This week we take a look at central bank guidance. What does it actually mean and what's the point?
What is it good for?
Those of you of a certain age will know the next line from Edwin Starr’s 1970 hit song is “absolutely nothing!” He was talking about something far more serious, war. Nonetheless, the same sentiment is permeating markets after the recent performance of central banks.
Let’s take a step back and look at what central bank forward guidance is and when it started. The Reserve Bank of Australia (RBA) defines forward guidance as “the central bank’s communication of the stance of monetary policy”. In layman’s terms, it is the RBA setting expectations as to its likely course of action regarding interest rates, through communication by its employees via speeches, interviews and other media engagements. If you recall hearing interest rates were not likely to rise until 2024 and are less than impressed by the rising cost of your mortgage in 2022; no, you didn’t imagine that. We will come back to that.
Forward guidance is considered an unconventional monetary policy tool and gained in popularity, following the Global Financial Crisis (GFC), from 2009. Many central banks had slashed interest rates to zero and were looking for other ways to stimulate their economies and provide confidence to markets, investors and consumers.
The aim of this is to influence the financial decisions of households, businesses, and investors by providing a guide for the expected path of interest rates. In the case of the post GFC period this was intended to spur economic activity and assuage fears of interest rates rises in the near future.
Forward guidance attempts to prevent surprises that might disrupt the markets and cause significant fluctuations in asset prices. This brings us to the most recent crisis which was cause by the outbreak of COVID-19. The RBA cut the cash rate, from 0.75% at the start of 2020, to 0.1%. With interest rates at zero and still seeking to provide stimulus it deployed unconventional monetary policies including asset purchases; the term funding facility and of course forward guidance.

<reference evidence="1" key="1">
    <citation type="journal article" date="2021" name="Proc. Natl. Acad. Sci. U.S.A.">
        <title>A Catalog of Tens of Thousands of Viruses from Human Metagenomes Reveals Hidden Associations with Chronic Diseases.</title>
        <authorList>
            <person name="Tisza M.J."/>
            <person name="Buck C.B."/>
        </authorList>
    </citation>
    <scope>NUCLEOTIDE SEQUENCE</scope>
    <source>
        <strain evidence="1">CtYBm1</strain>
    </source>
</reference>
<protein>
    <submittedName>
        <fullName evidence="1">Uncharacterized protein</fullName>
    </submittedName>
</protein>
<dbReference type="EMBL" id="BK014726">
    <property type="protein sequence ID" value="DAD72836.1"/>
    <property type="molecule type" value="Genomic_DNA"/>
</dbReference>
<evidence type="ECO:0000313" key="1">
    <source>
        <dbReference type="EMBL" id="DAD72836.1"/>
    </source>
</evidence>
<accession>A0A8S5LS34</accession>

Specifically, the RBA, through Governor Philip Lowe, began communicating that they did not foresee raising rates until 2024 at the earliest. This communication continued through 2021 and had the desired effect, keeping consumer spending strong and spurring lending which in turn translated to an increase in house prices.
As 2021 wore on the RBA’s communication began to be at odds with market expectations which began to forecast interest rate rises initially in 2023 and eventually 2022. In a speech to the Anika Foundation on Tuesday the 14th of September 2021 Governor Lowe lamented “I find it difficult to understand why rate rises are being priced in next year or early 2023”. As late as the 16th of November 2021 he remarked at a business event that “It is still plausible that the first increase in the cash rate will not be before 2024”.
Australia subsequently joined the rest of the world on the inflation freight train and, in a somewhat embarrassing turn of events, the RBA began lifting the cash rate rapidly. First on the 4th of May 2022 with a 0.25% hike followed by 0.50% on 8 June 2022; 0.50% on 6 July and another 0.50% earlier this week to take the cash rate to 1.85%. How many borrowed based on the notion of flat rates to 2024? How many spurned historically low 2-year and 3-year fixed mortgage rates under the assumption rates weren’t going to rise anyway?
We discussed earlier how one of the goals of forward guidance is to elicit activity without actually moving interest rates. This worked but the Governor admitted in May 2022 that holding the 2024 commitment as long as the RBA did was an “embarrassing error” and that the bank “should have done better”. As a consequence, the RBA will conduct a review into the forward guidance used during the pandemic period and publish the results later in 2022.
So, central bank forward guidance. What is it good for? As it turns out, a lot. Studies have shown the effect to varying degrees but it certainly exists. As the saying goes “with great power comes great responsibility” and central banks must wield their forward guidance responsibly to ensure they don’t cause what they are trying to prevent which is surprise to markets and consumers. Many Australians are contending with higher rates and mortgage repayments much sooner than they anticipated which is causing significant distress for some. The RBA will say it never “promised” but members of the public can’t really be expected to be fluent in central bank speak. In that context, perhaps a little more than an embarrassing error.
Markets & Commentary
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